January 18, 2012
Breast cancer is a malignant (cancerous) tumor that forms in the tissues of one or both breasts. Although breast cancer primarily affects women, it can also occur in children and men. According to the American Cancer Society (ACS), breast cancer is the second most common cancer in women and the second leading cause of cancer death in women in the United States. “ACS estimated that 261,100 new cases of breast cancer (in situ and invasive cancers) were diagnosed among women in this country in 2010. Breast cancer affects one in eight women. It can be a highly curable disease if detected and treated early. Early detection is the key to treating and curing breast cancer. Many women regularly examine their breasts to look for common warning signs. These include:
* A painless lump in the breast
* Abnormal thickening of the breast tissue
* A change in the density of the breast
Less often, breast cancer can ...view middle of the document...
There is also lobular carcinoma in situ (LCIS): (also called lobular neoplasia) Cancer that begins in the lobes or lobules of the breast. This type is situ cancer is more likely than other types of breast cancer to be found in both breasts. Both types of situ cancers can become invasive if left untreated.
Some examples of invasive breast cancers include Invasive ductal carcinoma (IDC): which begins in a duct in the breast and breaks through into the surrounding fatty tissue of the breast. From there, IDC can metastasize to other parts of the body through the bloodstream or lymphatic system. About 80 percent of invasive breast cancers are invasive ductal carcinomas, also called infiltrating ductal carcinomas. Invasive lobular carcinoma (ILC): (infiltrating lobular carcinoma) is the second most common type of invasive breast cancer. ILC starts in the lobules and, like IDC, can spread to other parts of the body. Inflammatory breast cancer (IBC): This is a rare type of breast cancer, affecting only 1 to 3 percent of women diagnosed with breast cancer. IBC may begin in either the ducts or the lobules. It is very aggressive and progresses rapidly, making the breast red, swollen and warm to the touch. The surface of the breast may look pitted like the skin of an orange because the cancer cells block lymph vessels in the skin.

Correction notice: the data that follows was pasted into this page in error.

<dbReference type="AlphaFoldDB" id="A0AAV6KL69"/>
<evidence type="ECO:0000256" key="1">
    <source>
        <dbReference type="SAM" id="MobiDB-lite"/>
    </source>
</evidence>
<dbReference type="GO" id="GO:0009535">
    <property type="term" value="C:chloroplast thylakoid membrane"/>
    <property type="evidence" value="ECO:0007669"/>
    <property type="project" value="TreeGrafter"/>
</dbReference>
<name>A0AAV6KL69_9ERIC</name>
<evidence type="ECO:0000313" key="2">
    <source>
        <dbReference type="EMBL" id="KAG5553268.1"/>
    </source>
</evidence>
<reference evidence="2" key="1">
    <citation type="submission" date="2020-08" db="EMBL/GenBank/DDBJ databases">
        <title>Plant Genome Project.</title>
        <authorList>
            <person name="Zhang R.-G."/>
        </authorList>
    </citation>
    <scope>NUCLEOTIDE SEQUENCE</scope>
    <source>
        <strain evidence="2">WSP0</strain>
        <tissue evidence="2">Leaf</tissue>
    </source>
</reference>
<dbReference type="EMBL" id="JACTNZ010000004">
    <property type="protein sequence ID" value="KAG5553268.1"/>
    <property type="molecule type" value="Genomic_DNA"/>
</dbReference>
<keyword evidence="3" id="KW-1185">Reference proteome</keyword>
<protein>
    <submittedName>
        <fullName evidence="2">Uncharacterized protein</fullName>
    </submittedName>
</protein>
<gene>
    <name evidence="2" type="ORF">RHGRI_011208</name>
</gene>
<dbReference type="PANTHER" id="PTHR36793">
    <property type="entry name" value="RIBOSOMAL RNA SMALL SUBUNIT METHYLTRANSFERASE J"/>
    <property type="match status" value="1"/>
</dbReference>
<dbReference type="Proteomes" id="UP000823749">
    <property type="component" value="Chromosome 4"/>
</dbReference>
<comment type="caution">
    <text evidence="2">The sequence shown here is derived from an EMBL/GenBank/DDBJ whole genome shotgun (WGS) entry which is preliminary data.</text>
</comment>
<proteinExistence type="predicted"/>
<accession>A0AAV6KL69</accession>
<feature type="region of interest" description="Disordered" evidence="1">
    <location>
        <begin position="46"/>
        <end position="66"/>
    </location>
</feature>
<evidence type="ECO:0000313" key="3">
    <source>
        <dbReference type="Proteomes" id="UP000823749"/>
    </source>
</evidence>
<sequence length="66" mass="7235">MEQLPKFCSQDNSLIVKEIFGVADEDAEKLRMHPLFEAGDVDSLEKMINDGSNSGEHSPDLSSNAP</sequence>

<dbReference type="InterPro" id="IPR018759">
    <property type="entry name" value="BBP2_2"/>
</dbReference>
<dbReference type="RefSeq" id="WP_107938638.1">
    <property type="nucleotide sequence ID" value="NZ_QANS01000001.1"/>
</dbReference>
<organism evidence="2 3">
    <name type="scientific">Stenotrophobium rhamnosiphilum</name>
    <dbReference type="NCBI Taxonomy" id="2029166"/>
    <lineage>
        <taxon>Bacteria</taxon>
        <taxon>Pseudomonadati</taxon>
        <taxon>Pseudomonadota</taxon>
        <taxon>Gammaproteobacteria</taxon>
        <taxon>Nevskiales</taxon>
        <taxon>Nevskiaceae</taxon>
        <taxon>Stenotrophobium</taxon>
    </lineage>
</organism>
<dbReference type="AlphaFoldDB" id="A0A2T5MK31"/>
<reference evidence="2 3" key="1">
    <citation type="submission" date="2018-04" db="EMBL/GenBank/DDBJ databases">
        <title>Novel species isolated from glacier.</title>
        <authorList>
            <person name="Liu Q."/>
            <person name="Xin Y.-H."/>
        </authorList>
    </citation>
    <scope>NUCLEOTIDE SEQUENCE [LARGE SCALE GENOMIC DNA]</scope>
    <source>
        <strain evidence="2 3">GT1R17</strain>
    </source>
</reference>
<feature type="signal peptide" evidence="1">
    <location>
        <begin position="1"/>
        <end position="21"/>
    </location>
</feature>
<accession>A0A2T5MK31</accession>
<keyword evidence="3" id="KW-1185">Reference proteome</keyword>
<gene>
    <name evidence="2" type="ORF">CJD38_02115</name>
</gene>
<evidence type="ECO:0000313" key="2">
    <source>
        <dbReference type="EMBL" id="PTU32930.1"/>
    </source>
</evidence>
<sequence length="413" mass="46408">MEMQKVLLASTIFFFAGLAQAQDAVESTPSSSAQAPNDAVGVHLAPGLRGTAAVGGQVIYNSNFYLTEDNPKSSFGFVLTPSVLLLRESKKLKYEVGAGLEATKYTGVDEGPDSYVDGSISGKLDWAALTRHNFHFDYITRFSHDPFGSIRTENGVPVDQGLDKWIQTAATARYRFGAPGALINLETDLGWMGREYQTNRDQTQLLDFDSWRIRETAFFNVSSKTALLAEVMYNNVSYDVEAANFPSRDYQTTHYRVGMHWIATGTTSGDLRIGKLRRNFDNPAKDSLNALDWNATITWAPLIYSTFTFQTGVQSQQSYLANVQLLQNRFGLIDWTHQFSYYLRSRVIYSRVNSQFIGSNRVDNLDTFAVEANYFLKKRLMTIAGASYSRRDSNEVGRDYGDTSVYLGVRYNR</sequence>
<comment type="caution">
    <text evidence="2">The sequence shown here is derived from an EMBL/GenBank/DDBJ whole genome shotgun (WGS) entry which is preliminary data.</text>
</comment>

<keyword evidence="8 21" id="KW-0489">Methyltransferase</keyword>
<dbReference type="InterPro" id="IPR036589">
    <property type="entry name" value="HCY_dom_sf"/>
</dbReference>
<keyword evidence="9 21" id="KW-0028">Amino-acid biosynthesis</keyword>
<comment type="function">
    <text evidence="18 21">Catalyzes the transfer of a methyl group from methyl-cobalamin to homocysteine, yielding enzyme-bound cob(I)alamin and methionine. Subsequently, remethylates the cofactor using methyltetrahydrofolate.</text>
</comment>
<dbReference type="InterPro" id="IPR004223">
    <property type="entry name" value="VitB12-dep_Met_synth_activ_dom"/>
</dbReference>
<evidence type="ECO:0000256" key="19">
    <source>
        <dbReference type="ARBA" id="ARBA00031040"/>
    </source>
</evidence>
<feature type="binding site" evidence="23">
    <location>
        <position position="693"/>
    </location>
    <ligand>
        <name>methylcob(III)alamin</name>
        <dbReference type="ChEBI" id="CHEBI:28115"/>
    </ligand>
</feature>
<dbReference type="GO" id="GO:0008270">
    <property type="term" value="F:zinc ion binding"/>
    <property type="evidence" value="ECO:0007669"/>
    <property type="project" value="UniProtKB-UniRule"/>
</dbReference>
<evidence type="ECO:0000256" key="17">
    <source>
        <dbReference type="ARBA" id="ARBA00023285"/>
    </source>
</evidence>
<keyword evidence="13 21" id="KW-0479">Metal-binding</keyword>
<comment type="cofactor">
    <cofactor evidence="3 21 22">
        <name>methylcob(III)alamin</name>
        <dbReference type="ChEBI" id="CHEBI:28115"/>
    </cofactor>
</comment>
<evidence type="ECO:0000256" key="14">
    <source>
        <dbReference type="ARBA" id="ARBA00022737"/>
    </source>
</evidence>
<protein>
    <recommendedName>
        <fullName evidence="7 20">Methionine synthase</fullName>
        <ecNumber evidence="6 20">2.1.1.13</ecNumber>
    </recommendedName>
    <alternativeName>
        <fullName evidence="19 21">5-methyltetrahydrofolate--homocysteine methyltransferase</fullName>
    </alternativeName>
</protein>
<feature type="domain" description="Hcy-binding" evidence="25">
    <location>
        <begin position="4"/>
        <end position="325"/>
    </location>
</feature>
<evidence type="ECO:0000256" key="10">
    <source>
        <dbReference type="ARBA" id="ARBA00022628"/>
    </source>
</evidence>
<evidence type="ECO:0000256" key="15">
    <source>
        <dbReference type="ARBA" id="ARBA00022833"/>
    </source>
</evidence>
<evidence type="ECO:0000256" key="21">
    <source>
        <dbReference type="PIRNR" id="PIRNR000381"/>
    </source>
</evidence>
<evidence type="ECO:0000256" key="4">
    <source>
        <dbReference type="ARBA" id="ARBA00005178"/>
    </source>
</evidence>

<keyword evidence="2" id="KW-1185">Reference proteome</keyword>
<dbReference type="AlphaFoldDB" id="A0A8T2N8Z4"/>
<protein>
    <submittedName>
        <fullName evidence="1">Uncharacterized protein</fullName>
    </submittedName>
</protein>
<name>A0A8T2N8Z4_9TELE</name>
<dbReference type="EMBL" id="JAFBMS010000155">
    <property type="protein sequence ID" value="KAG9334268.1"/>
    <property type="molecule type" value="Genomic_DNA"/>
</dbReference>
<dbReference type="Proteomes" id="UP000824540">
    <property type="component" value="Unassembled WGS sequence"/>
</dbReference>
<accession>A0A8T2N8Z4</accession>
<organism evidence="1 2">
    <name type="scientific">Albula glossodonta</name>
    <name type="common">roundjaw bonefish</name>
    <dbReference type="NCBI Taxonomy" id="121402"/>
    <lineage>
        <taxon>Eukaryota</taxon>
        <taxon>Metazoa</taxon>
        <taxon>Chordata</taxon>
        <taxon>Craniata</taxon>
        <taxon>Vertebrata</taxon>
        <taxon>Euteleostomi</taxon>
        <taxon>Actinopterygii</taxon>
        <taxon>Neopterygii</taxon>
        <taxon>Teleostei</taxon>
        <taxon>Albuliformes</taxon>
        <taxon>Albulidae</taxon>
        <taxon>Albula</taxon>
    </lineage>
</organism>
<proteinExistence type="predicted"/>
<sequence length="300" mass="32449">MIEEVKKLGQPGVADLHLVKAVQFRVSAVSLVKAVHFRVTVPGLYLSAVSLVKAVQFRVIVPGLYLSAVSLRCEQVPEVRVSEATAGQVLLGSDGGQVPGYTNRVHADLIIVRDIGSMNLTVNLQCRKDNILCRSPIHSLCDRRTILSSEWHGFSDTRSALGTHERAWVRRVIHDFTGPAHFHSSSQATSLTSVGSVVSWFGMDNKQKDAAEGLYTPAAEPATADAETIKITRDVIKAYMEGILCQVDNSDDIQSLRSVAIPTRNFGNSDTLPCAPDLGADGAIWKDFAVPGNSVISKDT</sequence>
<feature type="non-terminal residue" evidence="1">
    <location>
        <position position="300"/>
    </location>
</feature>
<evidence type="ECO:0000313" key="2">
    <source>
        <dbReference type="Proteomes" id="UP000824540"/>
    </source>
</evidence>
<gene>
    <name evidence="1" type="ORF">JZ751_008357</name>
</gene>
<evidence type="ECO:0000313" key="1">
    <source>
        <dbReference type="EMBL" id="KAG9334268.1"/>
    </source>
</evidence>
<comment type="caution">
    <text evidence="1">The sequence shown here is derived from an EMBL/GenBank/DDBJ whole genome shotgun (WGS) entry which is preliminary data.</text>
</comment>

There are several risk factors for breast cancer, many of which you cannot change. These include gender, age, menstrual periods, personal history of breast cancer, family history of breast cancer, genetics, race and ethnicity, and previous radiation therapy. Some lifestyle risk factors that you can control include obesity, alcohol intake, hormone replacement therapy, and delayed childbirth.
Talking to your doctor about regular self breast exams and other preventative measures can be the difference between losing a breast, and losing your life.
"Breast Cancer Symptoms." Seattle Cancer Care Alliance, Fred Hutchinson Cancer Research Center, UW Medicine. Seattle Cancer Care Alliance, 10 Aug. 2011. Web. 24 Jan. 2012. <http://www.seattlecca.org/diseases/breast-cancer-symptoms.cfm>.
"Breast Cancer - PubMed Health." Breast Cancer. A.D.A.M. Medical Encyclopedia, 28 Dec. 2010. Web. 24 Jan. 2012. <http://www.ncbi.nlm.nih.gov/pubmedhealth/PMH0001911/>.